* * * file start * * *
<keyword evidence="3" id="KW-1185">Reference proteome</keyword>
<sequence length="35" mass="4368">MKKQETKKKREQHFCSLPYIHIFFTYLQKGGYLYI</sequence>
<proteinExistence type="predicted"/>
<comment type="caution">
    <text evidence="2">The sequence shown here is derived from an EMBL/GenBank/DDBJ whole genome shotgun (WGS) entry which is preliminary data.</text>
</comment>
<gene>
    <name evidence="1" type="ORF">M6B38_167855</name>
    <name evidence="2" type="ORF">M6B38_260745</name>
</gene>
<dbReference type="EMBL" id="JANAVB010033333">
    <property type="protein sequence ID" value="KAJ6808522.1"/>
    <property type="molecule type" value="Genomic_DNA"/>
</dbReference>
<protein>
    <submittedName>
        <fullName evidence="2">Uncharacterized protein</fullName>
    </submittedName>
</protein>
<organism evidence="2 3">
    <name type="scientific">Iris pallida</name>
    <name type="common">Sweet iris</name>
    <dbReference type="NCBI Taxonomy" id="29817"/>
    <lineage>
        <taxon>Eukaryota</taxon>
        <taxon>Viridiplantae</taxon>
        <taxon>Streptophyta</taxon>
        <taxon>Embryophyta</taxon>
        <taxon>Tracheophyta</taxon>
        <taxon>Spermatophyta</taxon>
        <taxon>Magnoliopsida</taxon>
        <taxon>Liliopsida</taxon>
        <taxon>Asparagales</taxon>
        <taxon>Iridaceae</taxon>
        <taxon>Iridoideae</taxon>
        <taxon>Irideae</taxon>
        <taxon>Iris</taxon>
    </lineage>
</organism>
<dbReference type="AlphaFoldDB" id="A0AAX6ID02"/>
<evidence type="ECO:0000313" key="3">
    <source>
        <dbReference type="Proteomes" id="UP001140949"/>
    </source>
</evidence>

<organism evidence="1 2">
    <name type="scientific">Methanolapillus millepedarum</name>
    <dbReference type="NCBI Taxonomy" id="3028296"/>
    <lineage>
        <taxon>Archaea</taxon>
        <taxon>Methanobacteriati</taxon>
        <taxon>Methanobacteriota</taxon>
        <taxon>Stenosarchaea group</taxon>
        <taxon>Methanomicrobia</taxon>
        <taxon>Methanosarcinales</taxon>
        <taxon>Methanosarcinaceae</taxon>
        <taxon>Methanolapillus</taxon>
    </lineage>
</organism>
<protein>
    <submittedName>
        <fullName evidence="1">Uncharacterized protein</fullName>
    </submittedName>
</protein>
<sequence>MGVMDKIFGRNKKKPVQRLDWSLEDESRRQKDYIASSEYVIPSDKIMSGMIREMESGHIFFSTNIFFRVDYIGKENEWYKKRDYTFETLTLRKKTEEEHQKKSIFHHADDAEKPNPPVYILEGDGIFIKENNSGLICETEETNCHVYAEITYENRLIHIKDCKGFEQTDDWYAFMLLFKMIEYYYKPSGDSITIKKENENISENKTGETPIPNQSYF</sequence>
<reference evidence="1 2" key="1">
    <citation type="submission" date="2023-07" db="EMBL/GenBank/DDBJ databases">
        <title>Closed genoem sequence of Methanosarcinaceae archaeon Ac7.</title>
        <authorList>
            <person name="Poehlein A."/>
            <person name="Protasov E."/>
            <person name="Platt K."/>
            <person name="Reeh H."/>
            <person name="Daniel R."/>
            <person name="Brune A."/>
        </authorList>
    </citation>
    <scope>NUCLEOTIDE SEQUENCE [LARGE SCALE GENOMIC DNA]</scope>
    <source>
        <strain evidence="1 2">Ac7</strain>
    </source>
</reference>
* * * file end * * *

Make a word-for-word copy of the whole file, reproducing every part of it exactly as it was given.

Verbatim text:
<keyword evidence="3" id="KW-1185">Reference proteome</keyword>
<sequence length="35" mass="4368">MKKQETKKKREQHFCSLPYIHIFFTYLQKGGYLYI</sequence>
<proteinExistence type="predicted"/>
<comment type="caution">
    <text evidence="2">The sequence shown here is derived from an EMBL/GenBank/DDBJ whole genome shotgun (WGS) entry which is preliminary data.</text>
</comment>
<gene>
    <name evidence="1" type="ORF">M6B38_167855</name>
    <name evidence="2" type="ORF">M6B38_260745</name>
</gene>
<dbReference type="EMBL" id="JANAVB010033333">
    <property type="protein sequence ID" value="KAJ6808522.1"/>
    <property type="molecule type" value="Genomic_DNA"/>
</dbReference>
<protein>
    <submittedName>
        <fullName evidence="2">Uncharacterized protein</fullName>
    </submittedName>
</protein>
<organism evidence="2 3">
    <name type="scientific">Iris pallida</name>
    <name type="common">Sweet iris</name>
    <dbReference type="NCBI Taxonomy" id="29817"/>
    <lineage>
        <taxon>Eukaryota</taxon>
        <taxon>Viridiplantae</taxon>
        <taxon>Streptophyta</taxon>
        <taxon>Embryophyta</taxon>
        <taxon>Tracheophyta</taxon>
        <taxon>Spermatophyta</taxon>
        <taxon>Magnoliopsida</taxon>
        <taxon>Liliopsida</taxon>
        <taxon>Asparagales</taxon>
        <taxon>Iridaceae</taxon>
        <taxon>Iridoideae</taxon>
        <taxon>Irideae</taxon>
        <taxon>Iris</taxon>
    </lineage>
</organism>
<dbReference type="AlphaFoldDB" id="A0AAX6ID02"/>
<evidence type="ECO:0000313" key="3">
    <source>
        <dbReference type="Proteomes" id="UP001140949"/>
    </source>
</evidence>

<organism evidence="1 2">
    <name type="scientific">Methanolapillus millepedarum</name>
    <dbReference type="NCBI Taxonomy" id="3028296"/>
    <lineage>
        <taxon>Archaea</taxon>
        <taxon>Methanobacteriati</taxon>
        <taxon>Methanobacteriota</taxon>
        <taxon>Stenosarchaea group</taxon>
        <taxon>Methanomicrobia</taxon>
        <taxon>Methanosarcinales</taxon>
        <taxon>Methanosarcinaceae</taxon>
        <taxon>Methanolapillus</taxon>
    </lineage>
</organism>
<protein>
    <submittedName>
        <fullName evidence="1">Uncharacterized protein</fullName>
    </submittedName>
</protein>
<sequence>MGVMDKIFGRNKKKPVQRLDWSLEDESRRQKDYIASSEYVIPSDKIMSGMIREMESGHIFFSTNIFFRVDYIGKENEWYKKRDYTFETLTLRKKTEEEHQKKSIFHHADDAEKPNPPVYILEGDGIFIKENNSGLICETEETNCHVYAEITYENRLIHIKDCKGFEQTDDWYAFMLLFKMIEYYYKPSGDSITIKKENENISENKTGETPIPNQSYF</sequence>
<reference evidence="1 2" key="1">
    <citation type="submission" date="2023-07" db="EMBL/GenBank/DDBJ databases">
        <title>Closed genoem sequence of Methanosarcinaceae archaeon Ac7.</title>
        <authorList>
            <person name="Poehlein A."/>
            <person name="Protasov E."/>
            <person name="Platt K."/>
            <person name="Reeh H."/>
            <person name="Daniel R."/>
            <person name="Brune A."/>
        </authorList>
    </citation>
    <scope>NUCLEOTIDE SEQUENCE [LARGE SCALE GENOMIC DNA]</scope>
    <source>
        <strain evidence="1 2">Ac7</strain>
    </source>
</reference>